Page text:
A growing number of companies are turning to technologies including big data analytics, the InternetRead More
How can big data help transform supply chain risk management?
One of the great benefits of big data analytics technology is that with the right skills and information available, the solutions can be applied to almost any aspect of a business. And one area where these tools are getting an increasing amount of attention is in supply chain risk management assessments.
This is a critical operation to many companies across a range of industries, from manufacturing to retail and food production. Any disruptions that may arise among suppliers can have a severe knock-on effect throughout the business, as the ripple effect stretches far beyond the initial incident.
However, for the majority of enterprises, their approach to managing this still revolves around relatively simplistic methods for assessing the likelihood of a problem. In many cases, this may come down to a gut feeling or guessing game, before buying what the company determines as an appropriate level of insurance.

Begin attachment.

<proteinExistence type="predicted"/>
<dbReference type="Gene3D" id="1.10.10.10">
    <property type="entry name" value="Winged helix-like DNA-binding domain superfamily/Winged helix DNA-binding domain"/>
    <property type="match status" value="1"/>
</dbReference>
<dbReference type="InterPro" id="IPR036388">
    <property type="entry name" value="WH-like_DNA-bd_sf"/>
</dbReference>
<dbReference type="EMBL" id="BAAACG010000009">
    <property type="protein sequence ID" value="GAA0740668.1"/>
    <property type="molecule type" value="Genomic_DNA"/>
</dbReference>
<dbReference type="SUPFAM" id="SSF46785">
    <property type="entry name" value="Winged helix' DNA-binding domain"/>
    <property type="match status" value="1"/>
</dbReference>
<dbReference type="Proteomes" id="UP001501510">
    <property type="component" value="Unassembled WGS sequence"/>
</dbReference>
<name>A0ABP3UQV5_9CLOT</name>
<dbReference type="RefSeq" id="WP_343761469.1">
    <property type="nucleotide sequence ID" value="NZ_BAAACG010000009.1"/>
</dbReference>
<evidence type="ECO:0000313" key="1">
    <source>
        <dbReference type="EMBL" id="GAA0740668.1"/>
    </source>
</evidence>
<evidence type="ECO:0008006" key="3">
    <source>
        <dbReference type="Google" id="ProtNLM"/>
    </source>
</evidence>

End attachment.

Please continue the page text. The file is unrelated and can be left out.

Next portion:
Forbes contributor Kevin O'Marah wrote in a recent article for the publication that this is usually a reactive approach, with information derived from past experiences. This means businesses miss the chance to get ahead of threats in the first place and could leave them exposed to unforeseen risks.
This is where big data analytics can prove hugely valuable. Mr O'Marah explained: "The whole point of big data, and in fact its definition to some degree, is about seeing hidden meaning in a storm of information. As humans we naturally do this, but our behavioural ticks distort meaning and fool us into bad decisions."
Applying big data tools to traditional SWOT analysis can help ensure that risk management profiles are built on factual information rather than guesswork, as well as making sure that key principles are applied consistently throughout an organisation.
Mr O'Marah explained that risk management should be viewed as a constant cycle of preparing for trouble, spotting it as early as possible when it arrives, and then reacting accordingly.
"An analogy can be drawn with your home. In the event of a fire, which does you the most good? Insurance, a fire extinguisher or a smoke detector?" he continued. "Big data is your smoke detector."